Kapil Sharma booked for ‘destroying’ mangroves near his home: Acting on a court order, an FIR on Wednesday was registered against popular stand-up comedian Kapil Sharma under Environment Protection Act for allegedly destroying mangroves due to illegal construction near his bungalow in Andheri. The 35-year-old comedian was booked under relevant sections of the Environment Protection Act, the Maharashtra Regional and Town Planning Act, and also IPC Section 187 (omission to assist public servant when bound by law to give assistance), police said.
Coastal Shipping: Still a long way to go; VPT gearing Up: After decades of lull in the domestic waterways, the country’s major ports are gearing up to promote coastal shipping thanks to the Sagarmala project and focus of the NDA government. Major ports including Visakhapatnam Port Trust (VPT) have started taking measures including offering incentives to boost cargo transportation using coastal shipping. ICC Shipping Association observes the legislation changes and processes but infrastructural issues are yet to be addressed properly as practised in China, Japan, EU and the US. India still faces a shortage of containers, maintenance support and policy push, said the industry body. Organisations such as Food Corporation of India (FCI) have taken measures to transport food grains using coastal shipping.
Why Tamil Nadu's Enayam port is the need of the hour: Ever since the Union government anchored a Rs 27,000 crore container transshipment project at Enayam – a hamlet on the west coast of Tamil Nadu – it has drawn a mixed response. The objective to build the port is to get a share in the global transshipment pie by attracting mother ships carrying cargo meant for India that now dock at Colombo or Singapore or Port Klang in Malaysia.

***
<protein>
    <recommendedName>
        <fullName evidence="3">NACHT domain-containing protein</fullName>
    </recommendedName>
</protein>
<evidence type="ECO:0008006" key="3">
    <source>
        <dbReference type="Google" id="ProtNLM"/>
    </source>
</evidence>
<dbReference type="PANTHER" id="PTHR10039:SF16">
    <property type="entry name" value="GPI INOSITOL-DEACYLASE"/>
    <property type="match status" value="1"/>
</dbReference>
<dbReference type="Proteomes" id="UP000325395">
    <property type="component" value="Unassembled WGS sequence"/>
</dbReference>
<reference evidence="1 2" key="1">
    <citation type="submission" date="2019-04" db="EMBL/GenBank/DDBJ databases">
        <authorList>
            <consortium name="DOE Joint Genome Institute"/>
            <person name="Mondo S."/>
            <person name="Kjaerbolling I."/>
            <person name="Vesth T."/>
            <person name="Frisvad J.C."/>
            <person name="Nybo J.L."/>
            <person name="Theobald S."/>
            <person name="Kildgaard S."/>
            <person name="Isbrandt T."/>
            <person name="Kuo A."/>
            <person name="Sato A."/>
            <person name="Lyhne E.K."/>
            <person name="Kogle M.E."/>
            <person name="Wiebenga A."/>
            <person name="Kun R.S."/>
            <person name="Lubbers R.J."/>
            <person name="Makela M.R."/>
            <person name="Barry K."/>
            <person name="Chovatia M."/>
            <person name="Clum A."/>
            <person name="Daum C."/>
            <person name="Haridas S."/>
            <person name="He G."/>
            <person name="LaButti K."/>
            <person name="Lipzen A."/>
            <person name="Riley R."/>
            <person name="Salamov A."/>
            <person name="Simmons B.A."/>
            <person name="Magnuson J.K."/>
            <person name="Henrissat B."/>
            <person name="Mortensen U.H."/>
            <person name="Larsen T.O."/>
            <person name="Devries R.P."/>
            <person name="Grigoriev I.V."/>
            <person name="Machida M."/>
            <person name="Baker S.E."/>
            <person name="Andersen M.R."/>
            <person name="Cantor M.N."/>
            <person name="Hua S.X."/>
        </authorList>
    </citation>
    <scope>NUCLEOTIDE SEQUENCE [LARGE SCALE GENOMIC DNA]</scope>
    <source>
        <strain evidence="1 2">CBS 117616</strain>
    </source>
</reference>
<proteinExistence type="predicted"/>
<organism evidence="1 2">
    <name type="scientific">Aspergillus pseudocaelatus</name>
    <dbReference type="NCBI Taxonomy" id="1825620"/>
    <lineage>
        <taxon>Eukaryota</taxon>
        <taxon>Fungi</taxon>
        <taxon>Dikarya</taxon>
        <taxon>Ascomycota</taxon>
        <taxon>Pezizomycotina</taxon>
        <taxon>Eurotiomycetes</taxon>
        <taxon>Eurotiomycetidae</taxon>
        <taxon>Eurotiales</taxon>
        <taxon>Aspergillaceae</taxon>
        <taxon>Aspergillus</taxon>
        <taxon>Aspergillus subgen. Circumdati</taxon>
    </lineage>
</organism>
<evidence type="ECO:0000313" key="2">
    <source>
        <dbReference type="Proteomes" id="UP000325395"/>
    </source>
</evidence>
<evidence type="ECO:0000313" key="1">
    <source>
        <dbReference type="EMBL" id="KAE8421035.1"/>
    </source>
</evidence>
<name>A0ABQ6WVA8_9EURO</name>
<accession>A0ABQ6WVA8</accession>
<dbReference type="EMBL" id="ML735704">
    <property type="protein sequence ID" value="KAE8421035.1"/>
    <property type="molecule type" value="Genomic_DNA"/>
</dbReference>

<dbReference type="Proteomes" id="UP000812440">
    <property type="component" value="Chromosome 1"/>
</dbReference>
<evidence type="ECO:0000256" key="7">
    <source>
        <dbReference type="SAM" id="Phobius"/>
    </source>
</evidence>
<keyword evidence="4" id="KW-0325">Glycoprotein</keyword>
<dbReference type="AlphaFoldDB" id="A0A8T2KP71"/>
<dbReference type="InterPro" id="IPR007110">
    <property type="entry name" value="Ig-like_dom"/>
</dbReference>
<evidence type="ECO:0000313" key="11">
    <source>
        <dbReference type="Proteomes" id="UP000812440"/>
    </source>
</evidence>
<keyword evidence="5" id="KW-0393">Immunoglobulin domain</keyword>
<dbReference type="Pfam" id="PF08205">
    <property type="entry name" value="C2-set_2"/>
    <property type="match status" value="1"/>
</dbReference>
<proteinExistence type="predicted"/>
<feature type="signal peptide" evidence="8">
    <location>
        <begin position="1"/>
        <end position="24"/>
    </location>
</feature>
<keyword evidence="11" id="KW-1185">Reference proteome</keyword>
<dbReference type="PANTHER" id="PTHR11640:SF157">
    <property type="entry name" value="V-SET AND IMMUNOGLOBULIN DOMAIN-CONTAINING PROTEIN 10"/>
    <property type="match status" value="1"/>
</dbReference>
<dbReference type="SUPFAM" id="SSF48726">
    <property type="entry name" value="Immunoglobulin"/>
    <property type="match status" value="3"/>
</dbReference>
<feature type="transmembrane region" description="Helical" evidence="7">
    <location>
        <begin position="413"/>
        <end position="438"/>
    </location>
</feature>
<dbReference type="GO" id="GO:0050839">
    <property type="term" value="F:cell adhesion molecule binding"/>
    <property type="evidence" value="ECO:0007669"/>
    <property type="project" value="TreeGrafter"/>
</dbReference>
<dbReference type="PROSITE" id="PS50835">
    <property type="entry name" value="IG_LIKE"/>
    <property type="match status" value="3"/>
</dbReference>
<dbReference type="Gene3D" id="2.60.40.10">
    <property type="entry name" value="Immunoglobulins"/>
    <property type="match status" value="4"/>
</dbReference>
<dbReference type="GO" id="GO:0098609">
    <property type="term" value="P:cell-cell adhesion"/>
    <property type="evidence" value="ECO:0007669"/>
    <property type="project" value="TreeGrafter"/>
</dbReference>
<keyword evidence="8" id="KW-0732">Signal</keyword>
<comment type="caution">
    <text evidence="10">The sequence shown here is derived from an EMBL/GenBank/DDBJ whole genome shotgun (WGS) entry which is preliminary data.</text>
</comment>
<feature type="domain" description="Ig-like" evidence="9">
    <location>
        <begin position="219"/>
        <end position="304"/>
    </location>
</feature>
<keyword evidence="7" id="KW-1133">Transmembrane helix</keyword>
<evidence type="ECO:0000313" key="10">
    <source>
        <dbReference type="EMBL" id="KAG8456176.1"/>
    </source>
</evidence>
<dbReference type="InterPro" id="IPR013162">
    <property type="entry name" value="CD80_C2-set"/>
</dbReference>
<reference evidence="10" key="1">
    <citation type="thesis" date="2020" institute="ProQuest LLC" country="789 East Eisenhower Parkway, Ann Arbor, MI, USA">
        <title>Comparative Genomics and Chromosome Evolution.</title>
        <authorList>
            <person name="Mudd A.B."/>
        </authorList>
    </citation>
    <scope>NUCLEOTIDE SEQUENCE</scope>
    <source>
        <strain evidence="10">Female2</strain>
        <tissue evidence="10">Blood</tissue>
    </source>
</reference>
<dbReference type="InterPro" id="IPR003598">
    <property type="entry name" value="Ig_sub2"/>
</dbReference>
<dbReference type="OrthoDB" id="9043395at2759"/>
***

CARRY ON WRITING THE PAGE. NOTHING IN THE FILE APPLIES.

47 of 68 fish species in India under threat, says study: MUMBAI: More fish species on the east coast, especially in the waters off Odisha and West Bengal, are highly vulnerable to climate change, according to a first-of-its-kind assessment by the Central Marine Fisheries Research Institute (CMFRI). That vulnerability stems not only from changes in climate but from fishing pressure and lower productivity. Overall, 69% of the 68 fish species studied were found to be vulnerable to climatic changes. They include Bombay duck, tuna, sharks, various shrimp, pomfret, and catfish, among others. "The west coast also has high fishing pressure but is richer in fish so it is a bit less vulnerable," said Dr P U Zacharia, CMFRI scientist and lead author of the report.
Kerala HC fines DLF Rs 1 cr, spares building: Kochi, Dec 21 (IANS) Real estate major DLF on Wednesday got a major reprieve as the Kerala High Court as the Kerala High Court ruled that while it need not demolish its multi-storied apartment complex here but slapped a Rs 1 crore fine.